Valley Sports Report
NICHOLS — Nichols-Tioga Little League are optimistic they will be able to salvage a season in 2020, and are meeting Saturday morning in an effort to make that happen.

NTLL president Ryan Bombard said the Little League is a part of the fabric of the participating communities.

"The thought of not having a Little League season is just sad,” said  Bombard. “The atmosphere around each season in Nichols is just so much fun.

“For such a small area, we have amazing participation by kids and volunteers. It brings a very communal feel to our area and that's something that I think is sorely needed right now,” he noted. “If the families want there to be a season, we're going to do whatever we can to make it happen. And, all of us involved, kids and adults, just love baseball.

“We've been in close contact with our mayor to make sure we do what we need to do to have her support,” continued Bombard. “We're getting feedback from parents and volunteers right now. Our goal is to start practices / clinics with small groups of kids, following social distancing guidelines, within the next two to three weeks.

“Our ultimate goal is to start games the beginning of July, when we hopefully are in phase 4. That way, we could get a solid month of games in before youth football and soccer start in August,” he noted. “We are also considering coming up with our own fall ball program and work it around the other fall sports for any kids that want to continue to play.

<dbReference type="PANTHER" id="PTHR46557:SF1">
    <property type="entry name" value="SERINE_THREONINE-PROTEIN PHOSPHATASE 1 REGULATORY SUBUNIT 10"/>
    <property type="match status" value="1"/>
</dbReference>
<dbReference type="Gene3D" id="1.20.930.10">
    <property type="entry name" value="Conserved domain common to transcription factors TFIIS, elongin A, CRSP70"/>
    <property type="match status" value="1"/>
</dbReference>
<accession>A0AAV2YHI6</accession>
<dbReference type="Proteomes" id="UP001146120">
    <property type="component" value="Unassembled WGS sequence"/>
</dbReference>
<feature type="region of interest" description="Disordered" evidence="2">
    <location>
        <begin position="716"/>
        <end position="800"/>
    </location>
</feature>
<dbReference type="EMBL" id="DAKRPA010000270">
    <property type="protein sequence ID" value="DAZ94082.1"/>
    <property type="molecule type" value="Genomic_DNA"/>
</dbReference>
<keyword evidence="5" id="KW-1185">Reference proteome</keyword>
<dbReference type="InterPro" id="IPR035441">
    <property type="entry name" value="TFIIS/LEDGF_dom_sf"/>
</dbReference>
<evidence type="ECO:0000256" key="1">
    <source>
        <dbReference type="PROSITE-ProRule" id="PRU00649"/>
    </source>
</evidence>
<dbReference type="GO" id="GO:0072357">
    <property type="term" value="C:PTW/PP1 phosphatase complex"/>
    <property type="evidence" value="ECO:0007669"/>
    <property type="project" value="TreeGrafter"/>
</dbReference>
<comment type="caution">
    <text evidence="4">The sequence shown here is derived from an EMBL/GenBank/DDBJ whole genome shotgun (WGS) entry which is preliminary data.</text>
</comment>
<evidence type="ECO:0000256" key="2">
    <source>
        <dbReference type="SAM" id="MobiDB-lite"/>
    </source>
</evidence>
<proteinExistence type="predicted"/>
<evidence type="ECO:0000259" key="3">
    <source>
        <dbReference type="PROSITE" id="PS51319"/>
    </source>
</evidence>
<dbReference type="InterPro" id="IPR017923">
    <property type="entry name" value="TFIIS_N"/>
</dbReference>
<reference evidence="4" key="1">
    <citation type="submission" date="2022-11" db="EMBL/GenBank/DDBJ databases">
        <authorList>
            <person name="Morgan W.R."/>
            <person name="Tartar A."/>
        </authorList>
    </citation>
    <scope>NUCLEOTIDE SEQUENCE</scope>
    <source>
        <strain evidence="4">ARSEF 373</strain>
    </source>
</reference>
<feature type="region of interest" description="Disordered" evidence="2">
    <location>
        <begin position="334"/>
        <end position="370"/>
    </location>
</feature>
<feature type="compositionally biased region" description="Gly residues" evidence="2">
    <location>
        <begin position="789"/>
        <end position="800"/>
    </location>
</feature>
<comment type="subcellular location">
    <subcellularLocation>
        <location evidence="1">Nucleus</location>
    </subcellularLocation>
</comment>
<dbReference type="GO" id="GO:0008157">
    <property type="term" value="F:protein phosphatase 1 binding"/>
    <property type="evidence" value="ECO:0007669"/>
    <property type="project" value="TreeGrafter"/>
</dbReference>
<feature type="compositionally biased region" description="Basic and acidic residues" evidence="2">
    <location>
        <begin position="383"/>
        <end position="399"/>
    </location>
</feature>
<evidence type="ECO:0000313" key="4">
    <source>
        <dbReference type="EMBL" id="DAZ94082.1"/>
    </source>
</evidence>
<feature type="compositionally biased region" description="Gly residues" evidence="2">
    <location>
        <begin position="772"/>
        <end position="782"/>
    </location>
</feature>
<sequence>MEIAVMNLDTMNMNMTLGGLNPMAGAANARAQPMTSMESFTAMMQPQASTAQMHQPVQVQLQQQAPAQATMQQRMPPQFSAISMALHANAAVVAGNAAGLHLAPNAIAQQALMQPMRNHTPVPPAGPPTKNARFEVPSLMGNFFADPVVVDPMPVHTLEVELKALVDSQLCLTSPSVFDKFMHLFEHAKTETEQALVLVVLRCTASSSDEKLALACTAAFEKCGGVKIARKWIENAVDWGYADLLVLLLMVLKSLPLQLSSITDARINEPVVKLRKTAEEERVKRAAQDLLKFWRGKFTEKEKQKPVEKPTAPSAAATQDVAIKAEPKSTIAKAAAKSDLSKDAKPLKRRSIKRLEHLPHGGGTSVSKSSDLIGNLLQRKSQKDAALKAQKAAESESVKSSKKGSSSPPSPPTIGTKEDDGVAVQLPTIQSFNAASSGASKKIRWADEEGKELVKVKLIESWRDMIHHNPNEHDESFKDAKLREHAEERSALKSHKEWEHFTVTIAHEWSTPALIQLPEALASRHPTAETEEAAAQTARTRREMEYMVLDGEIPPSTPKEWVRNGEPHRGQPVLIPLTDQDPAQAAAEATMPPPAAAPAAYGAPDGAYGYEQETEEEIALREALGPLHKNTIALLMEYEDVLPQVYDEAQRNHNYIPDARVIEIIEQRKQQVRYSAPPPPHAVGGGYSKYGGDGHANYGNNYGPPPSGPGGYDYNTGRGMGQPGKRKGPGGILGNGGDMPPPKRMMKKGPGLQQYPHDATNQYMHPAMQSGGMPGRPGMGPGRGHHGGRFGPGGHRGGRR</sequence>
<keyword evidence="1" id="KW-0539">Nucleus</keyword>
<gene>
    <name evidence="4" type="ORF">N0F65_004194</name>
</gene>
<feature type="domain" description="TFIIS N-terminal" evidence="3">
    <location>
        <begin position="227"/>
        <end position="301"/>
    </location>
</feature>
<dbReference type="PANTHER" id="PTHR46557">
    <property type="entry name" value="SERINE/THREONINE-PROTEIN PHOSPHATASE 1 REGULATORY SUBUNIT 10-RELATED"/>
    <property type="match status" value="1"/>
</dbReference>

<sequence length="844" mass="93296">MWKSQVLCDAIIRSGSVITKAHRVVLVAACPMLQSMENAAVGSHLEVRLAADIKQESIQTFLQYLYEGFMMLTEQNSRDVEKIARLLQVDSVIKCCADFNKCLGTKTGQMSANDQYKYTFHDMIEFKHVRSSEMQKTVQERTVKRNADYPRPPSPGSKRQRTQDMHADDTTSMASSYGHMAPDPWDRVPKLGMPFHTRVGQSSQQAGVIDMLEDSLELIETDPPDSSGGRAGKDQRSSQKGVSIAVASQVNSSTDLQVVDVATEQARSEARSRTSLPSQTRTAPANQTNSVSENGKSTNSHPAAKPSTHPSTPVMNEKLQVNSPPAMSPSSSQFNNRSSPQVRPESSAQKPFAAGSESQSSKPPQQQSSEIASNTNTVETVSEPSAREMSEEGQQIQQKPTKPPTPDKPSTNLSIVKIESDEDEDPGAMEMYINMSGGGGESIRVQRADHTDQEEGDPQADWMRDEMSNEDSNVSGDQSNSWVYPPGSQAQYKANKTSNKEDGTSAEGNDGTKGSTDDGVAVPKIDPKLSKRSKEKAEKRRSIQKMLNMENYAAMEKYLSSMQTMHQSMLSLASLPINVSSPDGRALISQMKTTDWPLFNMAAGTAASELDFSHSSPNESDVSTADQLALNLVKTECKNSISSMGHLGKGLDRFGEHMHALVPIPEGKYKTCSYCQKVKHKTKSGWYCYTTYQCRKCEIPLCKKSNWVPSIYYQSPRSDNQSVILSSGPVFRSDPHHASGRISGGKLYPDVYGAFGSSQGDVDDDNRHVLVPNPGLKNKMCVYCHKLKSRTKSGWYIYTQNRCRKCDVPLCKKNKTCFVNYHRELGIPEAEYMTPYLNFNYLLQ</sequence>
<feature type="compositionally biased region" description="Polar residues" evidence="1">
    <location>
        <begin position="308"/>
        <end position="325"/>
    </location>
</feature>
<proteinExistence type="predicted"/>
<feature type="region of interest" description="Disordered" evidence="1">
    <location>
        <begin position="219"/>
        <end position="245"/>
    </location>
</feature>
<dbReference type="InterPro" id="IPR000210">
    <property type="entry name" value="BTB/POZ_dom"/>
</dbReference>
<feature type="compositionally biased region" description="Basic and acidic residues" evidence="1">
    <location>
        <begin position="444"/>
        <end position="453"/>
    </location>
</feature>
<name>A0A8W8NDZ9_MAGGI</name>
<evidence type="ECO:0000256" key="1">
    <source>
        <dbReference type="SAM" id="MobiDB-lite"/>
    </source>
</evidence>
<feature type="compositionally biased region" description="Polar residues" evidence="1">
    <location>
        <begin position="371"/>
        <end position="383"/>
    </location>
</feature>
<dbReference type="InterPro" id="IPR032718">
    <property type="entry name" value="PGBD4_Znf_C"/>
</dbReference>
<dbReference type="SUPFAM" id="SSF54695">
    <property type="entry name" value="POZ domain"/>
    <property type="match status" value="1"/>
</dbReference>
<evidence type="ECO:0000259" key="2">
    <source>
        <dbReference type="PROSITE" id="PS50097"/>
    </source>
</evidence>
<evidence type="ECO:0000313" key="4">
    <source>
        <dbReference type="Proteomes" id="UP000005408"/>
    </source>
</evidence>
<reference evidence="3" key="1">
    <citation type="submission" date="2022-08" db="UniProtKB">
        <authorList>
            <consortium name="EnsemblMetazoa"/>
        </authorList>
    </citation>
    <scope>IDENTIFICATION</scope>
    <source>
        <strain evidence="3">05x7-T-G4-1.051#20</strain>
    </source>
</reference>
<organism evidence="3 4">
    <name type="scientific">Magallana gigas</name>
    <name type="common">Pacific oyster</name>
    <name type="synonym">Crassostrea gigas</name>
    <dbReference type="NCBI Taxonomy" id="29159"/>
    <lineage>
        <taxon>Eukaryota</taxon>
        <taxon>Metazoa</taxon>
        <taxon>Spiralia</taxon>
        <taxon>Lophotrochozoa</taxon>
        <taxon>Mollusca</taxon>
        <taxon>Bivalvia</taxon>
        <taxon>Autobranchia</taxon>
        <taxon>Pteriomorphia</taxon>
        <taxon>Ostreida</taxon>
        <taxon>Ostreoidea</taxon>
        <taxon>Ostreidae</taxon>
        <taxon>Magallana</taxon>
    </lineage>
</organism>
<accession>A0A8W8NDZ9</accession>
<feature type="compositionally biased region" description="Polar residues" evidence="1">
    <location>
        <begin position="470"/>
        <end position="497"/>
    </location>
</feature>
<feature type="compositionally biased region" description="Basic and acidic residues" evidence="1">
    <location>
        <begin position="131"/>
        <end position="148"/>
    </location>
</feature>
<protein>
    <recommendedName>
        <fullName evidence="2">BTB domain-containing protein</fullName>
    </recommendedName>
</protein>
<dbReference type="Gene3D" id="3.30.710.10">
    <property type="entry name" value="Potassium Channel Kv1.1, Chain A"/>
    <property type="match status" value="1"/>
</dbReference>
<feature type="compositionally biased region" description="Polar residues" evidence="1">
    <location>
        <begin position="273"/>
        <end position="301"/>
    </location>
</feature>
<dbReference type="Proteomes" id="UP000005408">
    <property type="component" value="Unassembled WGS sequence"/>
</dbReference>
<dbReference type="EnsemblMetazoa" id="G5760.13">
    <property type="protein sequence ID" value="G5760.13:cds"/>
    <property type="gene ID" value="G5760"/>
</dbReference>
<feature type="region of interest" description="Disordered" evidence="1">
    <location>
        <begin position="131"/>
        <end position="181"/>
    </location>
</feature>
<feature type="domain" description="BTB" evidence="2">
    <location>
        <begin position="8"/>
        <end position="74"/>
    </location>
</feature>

“I think kids and families miss sports, miss each other, and miss all of the good feels that come with the start of baseball season,” added Bombard. “If we are able to do this, it will also be evidence that our area is healthy, safe, and that much closer to getting back to normal.”

Bombard invited anyone interested in making the 2020 season happen to attend Saturday morning’s meeting at Kirby Park.

“Any volunteers willing to help us have a season are going to meet at Kirby (Park) at 9 a.m.,” he said. “We'll space out in our chairs and discuss everybody's thoughts and ideas on putting together a season.

“Coming out of it, we should be able to draft up some guidelines that we will follow to comply with what local officials feel is necessary,” noted Bombard. “We'll then reach out to all families with those plans. If there's an overwhelming amount of families that don't want to be involved or don't feel it's safe, we'll re-evaluate.

“So far the response from our volunteers and others we've talked to has been mainly positive,” Bombard added. “It all also depends on the statistics in our county and region. If numbers spike, officials from every level of government, I'm sure, will step in and shut us down. Hopefully, that doesn't happen.”